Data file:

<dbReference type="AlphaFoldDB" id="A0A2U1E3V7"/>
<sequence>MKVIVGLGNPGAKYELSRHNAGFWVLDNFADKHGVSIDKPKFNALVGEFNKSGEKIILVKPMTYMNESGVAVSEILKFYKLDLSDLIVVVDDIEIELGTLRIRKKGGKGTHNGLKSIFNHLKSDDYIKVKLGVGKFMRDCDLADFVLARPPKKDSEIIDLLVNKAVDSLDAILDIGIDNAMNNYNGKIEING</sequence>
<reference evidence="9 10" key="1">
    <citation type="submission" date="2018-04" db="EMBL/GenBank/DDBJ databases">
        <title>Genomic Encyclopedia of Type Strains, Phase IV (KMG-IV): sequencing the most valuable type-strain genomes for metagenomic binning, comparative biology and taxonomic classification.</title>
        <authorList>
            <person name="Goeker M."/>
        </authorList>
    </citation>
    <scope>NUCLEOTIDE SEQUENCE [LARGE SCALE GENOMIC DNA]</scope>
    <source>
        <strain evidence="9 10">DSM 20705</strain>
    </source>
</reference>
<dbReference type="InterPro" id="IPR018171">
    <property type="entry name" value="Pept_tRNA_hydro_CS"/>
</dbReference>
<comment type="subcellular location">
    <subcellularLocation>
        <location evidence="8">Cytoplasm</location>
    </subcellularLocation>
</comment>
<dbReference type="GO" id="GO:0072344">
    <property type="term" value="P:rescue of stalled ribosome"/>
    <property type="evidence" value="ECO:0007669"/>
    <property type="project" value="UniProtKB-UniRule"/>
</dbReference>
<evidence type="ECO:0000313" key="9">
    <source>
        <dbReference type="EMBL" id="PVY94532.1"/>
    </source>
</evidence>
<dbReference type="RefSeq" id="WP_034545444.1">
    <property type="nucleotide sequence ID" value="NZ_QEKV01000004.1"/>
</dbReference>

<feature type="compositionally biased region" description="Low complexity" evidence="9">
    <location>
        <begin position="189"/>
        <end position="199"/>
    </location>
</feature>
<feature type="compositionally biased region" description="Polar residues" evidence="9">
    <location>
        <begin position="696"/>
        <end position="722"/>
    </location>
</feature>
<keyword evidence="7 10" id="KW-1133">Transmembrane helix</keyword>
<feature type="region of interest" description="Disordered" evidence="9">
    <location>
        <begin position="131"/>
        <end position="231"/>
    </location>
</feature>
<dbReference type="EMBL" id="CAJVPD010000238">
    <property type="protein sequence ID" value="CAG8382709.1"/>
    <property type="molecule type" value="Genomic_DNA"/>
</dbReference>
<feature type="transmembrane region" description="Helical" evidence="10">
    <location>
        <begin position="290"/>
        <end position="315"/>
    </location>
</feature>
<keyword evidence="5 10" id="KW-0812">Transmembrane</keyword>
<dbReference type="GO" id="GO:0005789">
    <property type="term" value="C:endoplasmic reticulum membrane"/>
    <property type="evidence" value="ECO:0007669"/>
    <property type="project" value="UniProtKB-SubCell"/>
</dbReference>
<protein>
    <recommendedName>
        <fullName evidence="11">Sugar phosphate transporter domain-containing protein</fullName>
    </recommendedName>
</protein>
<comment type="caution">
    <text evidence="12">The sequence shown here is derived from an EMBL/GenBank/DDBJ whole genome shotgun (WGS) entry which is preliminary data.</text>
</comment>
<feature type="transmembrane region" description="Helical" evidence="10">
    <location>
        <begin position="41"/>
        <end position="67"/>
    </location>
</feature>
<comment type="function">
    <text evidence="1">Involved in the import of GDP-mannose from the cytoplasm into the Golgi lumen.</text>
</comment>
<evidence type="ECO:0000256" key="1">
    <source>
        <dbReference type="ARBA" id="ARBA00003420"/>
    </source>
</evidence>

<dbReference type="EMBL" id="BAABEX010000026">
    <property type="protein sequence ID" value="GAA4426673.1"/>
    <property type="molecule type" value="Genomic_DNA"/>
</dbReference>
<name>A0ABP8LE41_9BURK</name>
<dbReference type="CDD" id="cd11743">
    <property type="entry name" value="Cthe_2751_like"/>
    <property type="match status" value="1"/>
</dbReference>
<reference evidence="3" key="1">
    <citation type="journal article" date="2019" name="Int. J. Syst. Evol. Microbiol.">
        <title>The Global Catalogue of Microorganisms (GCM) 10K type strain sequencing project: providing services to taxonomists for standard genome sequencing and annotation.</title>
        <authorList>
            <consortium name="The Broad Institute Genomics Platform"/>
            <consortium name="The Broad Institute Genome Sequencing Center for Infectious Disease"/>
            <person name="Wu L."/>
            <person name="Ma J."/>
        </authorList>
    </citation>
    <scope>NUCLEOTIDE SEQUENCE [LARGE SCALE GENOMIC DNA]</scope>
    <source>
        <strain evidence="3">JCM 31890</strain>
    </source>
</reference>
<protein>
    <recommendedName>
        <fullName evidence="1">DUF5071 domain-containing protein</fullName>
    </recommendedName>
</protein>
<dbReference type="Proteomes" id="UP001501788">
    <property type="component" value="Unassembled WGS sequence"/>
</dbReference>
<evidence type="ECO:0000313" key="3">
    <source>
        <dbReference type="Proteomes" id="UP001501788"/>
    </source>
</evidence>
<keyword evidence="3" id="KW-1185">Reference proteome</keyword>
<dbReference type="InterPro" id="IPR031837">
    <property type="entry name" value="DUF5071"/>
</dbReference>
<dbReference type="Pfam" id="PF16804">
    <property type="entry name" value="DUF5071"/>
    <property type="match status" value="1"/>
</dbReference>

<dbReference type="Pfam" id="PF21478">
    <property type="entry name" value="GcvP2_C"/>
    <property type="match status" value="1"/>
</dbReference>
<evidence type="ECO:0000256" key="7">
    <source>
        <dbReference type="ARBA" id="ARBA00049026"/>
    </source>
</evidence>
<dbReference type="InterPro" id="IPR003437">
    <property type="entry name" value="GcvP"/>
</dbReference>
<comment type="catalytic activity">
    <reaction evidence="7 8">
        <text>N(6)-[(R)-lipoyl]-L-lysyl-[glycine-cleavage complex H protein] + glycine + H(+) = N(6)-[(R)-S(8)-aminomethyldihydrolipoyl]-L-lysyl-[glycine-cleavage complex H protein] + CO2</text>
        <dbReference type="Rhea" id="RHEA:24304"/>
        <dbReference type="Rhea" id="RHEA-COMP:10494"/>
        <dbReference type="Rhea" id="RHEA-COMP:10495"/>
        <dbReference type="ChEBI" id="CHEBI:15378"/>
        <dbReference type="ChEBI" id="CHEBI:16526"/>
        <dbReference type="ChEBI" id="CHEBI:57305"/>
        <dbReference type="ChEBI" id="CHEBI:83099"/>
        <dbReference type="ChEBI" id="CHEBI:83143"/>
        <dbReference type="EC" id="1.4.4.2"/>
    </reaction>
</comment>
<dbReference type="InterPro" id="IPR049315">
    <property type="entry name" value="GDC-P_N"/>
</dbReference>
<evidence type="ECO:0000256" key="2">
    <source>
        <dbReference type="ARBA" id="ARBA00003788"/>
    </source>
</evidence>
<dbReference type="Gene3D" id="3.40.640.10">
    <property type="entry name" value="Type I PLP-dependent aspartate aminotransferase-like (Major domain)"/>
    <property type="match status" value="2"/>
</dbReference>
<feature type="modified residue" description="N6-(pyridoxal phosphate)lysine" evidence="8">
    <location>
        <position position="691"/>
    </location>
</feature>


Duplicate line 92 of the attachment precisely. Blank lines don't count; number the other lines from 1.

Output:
</evidence>